Yesterday, we learned that Avengers helmer and Buffy the Vampire Slayer creator Joss Whedon is in talks with Warner Bros. and DC Films to direct a standalone Batgirl movie in their rapidly growing DC Extended Universe, and the world rejoiced. Whedon is a natural fit for the material, a known comic buff who’s spent a career creating stories about powerful female leaders. That and, you know, directing two of the highest grossing comic book movies of all time. For such a knowledgeable superhero veteran, the question becomes, from where in the decades of Batgirl‘s run will Whedon take his inspiration? While Barbara Gordon, daughter of Commissioner Gordon and superhero sleuth in her own right, is the best known Batgirl, several other characters have taken over the mantle over the years.
Entertainment Weekly reports that Whedon’s Batgirl movie will indeed focus on Barbara Gordon and draw inspiration from The New 52, DC’s recent run of revamped classic comic book characters that kicked off in 2011. The report says Whedon will look to the New 52 as “a starting point,” so expect him to bring his own spin to the material should the movie make.
Gordon’s character has famously had a rough go of it. First introduced as a sidekick to Batwoman in 1961, Batgirl — or Bat-Girl, as she was called — was a socialite by the name of Betty Kane. But the character really took of in 1967, when “the new Batgirl” was introduced in the Detective Comics title The Million Dollar Debut of Batgirl! with the shocking reveal that Jim Gordon’s daughter would suit up and defend Gotham City with Batman and Robin.
The rebranded Batgirl hit the pages just as she was introduced alongside Adam West‘s bam-pow Batman in the third season of the classic camp TV series. The character’s popularity skyrocketed and she landed her own stories, as well as popping up across the DC universe in Superman and Justice League. Until the ’80s came along and put a bullet in her back.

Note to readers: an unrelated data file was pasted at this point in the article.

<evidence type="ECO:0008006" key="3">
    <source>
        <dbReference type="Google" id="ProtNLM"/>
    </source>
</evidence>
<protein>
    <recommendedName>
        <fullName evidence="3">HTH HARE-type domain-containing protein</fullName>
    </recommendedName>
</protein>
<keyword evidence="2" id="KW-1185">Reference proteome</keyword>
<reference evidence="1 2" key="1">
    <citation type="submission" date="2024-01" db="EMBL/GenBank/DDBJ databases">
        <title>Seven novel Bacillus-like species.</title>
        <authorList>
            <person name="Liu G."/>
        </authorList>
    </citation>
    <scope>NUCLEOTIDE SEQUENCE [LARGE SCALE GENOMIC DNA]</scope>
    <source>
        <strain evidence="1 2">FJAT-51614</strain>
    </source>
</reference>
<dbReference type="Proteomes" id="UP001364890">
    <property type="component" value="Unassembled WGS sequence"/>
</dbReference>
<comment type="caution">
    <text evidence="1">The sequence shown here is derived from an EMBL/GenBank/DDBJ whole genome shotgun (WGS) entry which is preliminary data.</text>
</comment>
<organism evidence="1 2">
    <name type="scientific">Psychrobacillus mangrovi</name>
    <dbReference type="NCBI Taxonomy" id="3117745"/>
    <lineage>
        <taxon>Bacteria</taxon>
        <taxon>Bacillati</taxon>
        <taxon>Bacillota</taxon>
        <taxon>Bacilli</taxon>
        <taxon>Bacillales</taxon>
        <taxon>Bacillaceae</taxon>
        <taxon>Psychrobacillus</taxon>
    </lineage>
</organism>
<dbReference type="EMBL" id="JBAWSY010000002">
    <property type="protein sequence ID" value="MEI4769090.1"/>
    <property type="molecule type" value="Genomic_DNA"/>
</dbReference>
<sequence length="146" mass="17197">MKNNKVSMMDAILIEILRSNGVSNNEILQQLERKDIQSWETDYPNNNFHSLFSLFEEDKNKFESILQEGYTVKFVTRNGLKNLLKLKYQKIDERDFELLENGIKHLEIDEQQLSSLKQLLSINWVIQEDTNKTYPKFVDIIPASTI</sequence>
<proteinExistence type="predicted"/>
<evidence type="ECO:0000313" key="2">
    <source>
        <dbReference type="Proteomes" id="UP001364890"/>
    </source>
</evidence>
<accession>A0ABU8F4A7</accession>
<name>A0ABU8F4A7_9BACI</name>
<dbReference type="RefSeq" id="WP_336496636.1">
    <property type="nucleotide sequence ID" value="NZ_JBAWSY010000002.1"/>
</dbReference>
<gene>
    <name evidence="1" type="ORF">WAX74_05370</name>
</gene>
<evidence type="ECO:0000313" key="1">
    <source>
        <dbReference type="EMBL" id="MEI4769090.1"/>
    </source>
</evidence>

Alan Moore‘s iconic Joker-centric comic Batman: The Killing Joke saw Barbara Gordon kidnapped and crippled by the Crown Prince of Crime in a controversial storyline that Moore himself has since denounced. While Barbara Gordon’s career as Batgirl was put to a stop, she carried on as a key Gotham vigilante under the name of Oracle, a hacker who uses her intelligence to dig up key information for her superhero pals. While Gordon was out of the action, she remained a key player in the DC universe, lending her skills to Suicide Squad, Birds of Prey, Justice League America, Green Lantern and a number of other DC titles during her tenure. During that time, a number of characters took over the title of Batgirl until DC’s New 52 reboot put Barbara back in the suit.
Which brings us back to the New 52, the comic book reboot that “cured” Gordon of her paralysis with an experimental surgery and gave her a solo title once again. Gail Simone built up the classic character as a modern woman, pursuing higher education and coping with her lasting trauma from the Joker’s attack. The character was revamped once again to huge success in 2014 when writers Brenden Fletcher and Cameron Stewart, and artist Babs Tarr came on board and gave Babs a lighter tone and a bit of a hipster makeover in what’s known as the “Burnside” era.